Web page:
As the governing bodies of corporations, board members are the ultimate decision-makers of corporate policy and the choosers of corporate leadership. Most corporate board meetings are private, so not only do those that sit on these boards have immense power, but it is a power virtually hidden from the majority of the population. Board members are privy to the most sensitive and confidential information of a company, information to which the general public and policymakers do not have access. However, any individual that sits on more than one corporate board allows the interlocking companies access to each other’s affairs. It would be naive to think that interlocking directors do not use their knowledge for mutual benefit of the corporations they serve. Interlocking directorates allow not only for the potential influence, control and manipulation of one corporation by another, but also for coordination within the corporate class.

Some of the world’s largest arms manufacturers have had interlocking directorates with big media companies. According to a Fairness and Accuracy in Reporting (FAIR) study published in 2012, ABC/Disney interlocked with Boeing, and Knight-Ridder (a major newspaper and Internet publishing company until it was bought by The McClatchy Company in 2006) interlocked with General Electric (which owned NBC) and Raytheon. According to a book published in 2011, Raytheon had also interlocked with the New York Times, and Lockheed Martin interlocked with the Washington Post and Gannett/USA Today. Caterpillar, the world’s largest manufacturer of construction equipment and maker of the D9 military bulldozer used in the Israel-Palestine conflict, interlocked with the Tribune Company, owner of the Chicago Tribune and the Los Angeles Times.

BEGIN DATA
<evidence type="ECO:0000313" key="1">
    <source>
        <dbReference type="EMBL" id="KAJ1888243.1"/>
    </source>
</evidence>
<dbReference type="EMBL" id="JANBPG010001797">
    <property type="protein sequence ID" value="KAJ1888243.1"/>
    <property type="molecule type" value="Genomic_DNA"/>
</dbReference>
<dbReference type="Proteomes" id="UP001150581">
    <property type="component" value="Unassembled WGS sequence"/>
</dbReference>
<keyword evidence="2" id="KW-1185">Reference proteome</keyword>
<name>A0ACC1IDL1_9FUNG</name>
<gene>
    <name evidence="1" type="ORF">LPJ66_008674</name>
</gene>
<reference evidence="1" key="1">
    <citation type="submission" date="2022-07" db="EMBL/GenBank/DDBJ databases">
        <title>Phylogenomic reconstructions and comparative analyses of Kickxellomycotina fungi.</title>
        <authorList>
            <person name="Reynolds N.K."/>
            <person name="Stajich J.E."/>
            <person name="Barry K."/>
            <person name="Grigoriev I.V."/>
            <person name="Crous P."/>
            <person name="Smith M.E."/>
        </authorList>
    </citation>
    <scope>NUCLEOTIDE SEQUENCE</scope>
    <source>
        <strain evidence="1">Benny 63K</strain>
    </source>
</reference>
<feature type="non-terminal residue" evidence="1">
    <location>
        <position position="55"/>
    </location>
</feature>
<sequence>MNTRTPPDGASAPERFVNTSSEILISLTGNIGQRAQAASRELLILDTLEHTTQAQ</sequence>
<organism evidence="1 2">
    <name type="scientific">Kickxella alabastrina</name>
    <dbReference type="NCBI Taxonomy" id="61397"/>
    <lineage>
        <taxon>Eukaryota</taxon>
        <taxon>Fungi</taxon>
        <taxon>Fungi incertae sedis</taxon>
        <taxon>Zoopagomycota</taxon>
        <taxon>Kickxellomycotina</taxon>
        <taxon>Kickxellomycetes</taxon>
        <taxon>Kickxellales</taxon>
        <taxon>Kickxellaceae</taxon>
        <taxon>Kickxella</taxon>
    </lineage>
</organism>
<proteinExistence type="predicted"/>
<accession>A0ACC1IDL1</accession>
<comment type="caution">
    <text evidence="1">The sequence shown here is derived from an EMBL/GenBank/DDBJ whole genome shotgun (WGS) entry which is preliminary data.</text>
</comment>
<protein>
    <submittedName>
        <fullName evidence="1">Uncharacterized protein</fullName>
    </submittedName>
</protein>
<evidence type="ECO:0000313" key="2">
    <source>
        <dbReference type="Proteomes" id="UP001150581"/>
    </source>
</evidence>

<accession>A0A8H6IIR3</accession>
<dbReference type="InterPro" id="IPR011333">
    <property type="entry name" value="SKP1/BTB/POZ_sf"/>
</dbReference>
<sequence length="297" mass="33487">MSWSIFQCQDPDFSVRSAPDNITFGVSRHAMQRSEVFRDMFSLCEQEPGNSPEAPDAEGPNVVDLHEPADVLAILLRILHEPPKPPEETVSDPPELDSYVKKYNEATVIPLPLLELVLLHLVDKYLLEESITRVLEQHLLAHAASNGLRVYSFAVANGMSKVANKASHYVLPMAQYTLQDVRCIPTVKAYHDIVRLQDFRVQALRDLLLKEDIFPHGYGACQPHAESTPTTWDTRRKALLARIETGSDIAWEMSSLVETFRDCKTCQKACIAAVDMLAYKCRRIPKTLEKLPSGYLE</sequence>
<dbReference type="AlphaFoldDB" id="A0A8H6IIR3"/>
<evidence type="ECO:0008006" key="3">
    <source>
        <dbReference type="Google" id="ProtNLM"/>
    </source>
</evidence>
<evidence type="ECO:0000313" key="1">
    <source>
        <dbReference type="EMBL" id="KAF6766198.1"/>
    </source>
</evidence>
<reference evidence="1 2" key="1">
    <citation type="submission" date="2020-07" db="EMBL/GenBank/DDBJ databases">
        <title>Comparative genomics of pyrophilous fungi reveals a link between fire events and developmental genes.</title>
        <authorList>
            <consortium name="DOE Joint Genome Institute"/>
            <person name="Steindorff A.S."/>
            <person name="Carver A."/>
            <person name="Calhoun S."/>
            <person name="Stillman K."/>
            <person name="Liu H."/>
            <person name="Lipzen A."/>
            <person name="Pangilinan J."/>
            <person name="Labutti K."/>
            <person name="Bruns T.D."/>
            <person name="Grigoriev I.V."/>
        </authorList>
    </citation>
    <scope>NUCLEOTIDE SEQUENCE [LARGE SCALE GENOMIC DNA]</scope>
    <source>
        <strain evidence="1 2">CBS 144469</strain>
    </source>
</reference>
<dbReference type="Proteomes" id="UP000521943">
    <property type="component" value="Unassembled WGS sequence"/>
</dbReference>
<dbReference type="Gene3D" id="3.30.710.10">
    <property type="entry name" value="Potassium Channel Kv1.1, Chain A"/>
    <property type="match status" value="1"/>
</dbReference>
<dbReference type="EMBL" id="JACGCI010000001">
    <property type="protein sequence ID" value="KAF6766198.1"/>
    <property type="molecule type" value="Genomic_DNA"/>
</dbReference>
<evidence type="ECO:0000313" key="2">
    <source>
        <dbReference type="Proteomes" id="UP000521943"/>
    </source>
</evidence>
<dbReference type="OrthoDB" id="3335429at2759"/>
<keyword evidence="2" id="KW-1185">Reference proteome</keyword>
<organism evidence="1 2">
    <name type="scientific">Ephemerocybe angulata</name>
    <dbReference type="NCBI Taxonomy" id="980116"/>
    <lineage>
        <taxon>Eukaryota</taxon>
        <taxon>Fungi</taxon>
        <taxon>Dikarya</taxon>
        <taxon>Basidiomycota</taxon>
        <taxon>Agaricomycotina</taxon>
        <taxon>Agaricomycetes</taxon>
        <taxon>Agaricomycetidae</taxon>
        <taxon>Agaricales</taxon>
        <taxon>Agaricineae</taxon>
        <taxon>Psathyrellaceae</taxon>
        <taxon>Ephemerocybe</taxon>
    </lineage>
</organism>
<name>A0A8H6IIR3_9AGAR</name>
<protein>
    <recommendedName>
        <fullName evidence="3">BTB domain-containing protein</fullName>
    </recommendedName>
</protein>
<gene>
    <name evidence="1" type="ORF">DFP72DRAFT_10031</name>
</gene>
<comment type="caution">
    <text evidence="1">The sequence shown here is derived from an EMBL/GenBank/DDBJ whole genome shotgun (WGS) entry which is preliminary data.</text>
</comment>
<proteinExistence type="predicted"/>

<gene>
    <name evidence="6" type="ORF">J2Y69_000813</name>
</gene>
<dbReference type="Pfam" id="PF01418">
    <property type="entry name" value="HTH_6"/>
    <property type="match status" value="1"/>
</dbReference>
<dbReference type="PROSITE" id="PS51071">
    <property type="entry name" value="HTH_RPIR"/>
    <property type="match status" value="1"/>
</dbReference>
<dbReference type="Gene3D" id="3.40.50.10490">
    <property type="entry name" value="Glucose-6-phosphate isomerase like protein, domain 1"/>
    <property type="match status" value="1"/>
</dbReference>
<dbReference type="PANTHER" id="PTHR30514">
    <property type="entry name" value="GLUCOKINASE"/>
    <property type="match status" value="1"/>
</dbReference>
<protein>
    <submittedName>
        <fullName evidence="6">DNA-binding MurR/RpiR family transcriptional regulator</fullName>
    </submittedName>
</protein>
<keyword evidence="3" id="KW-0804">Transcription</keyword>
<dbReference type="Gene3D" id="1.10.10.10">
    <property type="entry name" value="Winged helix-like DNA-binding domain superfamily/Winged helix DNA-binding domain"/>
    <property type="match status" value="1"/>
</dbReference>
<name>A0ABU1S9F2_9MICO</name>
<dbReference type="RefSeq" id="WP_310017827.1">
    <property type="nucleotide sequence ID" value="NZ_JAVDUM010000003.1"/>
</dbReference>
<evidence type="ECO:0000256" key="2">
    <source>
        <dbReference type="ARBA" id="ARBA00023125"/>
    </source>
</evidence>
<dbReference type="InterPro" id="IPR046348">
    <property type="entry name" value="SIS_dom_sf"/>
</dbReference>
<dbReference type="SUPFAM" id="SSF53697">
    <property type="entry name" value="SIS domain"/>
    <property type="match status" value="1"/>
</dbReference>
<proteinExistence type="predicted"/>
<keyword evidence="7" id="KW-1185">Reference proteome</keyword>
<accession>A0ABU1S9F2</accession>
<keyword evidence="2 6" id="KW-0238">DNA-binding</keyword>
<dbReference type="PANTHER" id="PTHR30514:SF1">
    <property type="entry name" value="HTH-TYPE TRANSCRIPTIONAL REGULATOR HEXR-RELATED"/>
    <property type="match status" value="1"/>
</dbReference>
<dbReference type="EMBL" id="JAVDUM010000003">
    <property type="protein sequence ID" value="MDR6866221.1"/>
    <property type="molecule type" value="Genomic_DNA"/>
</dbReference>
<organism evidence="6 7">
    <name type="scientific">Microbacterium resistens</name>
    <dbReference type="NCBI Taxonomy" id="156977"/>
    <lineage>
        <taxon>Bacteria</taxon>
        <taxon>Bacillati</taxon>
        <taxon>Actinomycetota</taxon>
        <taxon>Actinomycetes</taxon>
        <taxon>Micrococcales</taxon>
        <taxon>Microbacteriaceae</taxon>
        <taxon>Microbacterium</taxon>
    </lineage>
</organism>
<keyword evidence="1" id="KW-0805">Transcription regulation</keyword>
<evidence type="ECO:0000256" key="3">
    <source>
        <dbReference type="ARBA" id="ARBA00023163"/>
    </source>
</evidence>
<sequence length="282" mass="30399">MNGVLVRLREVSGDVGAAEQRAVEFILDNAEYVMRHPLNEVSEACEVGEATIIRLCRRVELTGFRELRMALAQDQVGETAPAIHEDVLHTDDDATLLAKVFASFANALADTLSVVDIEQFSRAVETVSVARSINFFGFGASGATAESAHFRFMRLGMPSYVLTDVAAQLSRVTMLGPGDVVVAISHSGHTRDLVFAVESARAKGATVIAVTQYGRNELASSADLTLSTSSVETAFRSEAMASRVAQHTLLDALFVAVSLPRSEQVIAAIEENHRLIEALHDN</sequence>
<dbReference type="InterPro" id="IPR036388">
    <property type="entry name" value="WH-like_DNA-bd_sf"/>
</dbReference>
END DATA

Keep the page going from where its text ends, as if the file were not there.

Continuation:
The arms manufacturers are not the only major industry implicated in the MIC. Big Oil also profits from military involvement, especially in the Middle East, and Chediac points out that “[t]here is an incestuous relationship between Big Oil, the weapons makers and the media.” According to the FAIR study mentioned earlier, GE/NBC interlocked with Texaco, a subsidiary of Chevron Corporation; CNN/TimeWarner interlocked with Chevron; New York Times Co. with Texaco; Washington Post/Newsweek with Ashland Oil; and the Wall Street Journal/Dow Jones with Shell Oil and Texaco. As of 2010, GE/NBC also interlocked with Mobil, and Knight Ridder interlocked with Phillips Petroleum.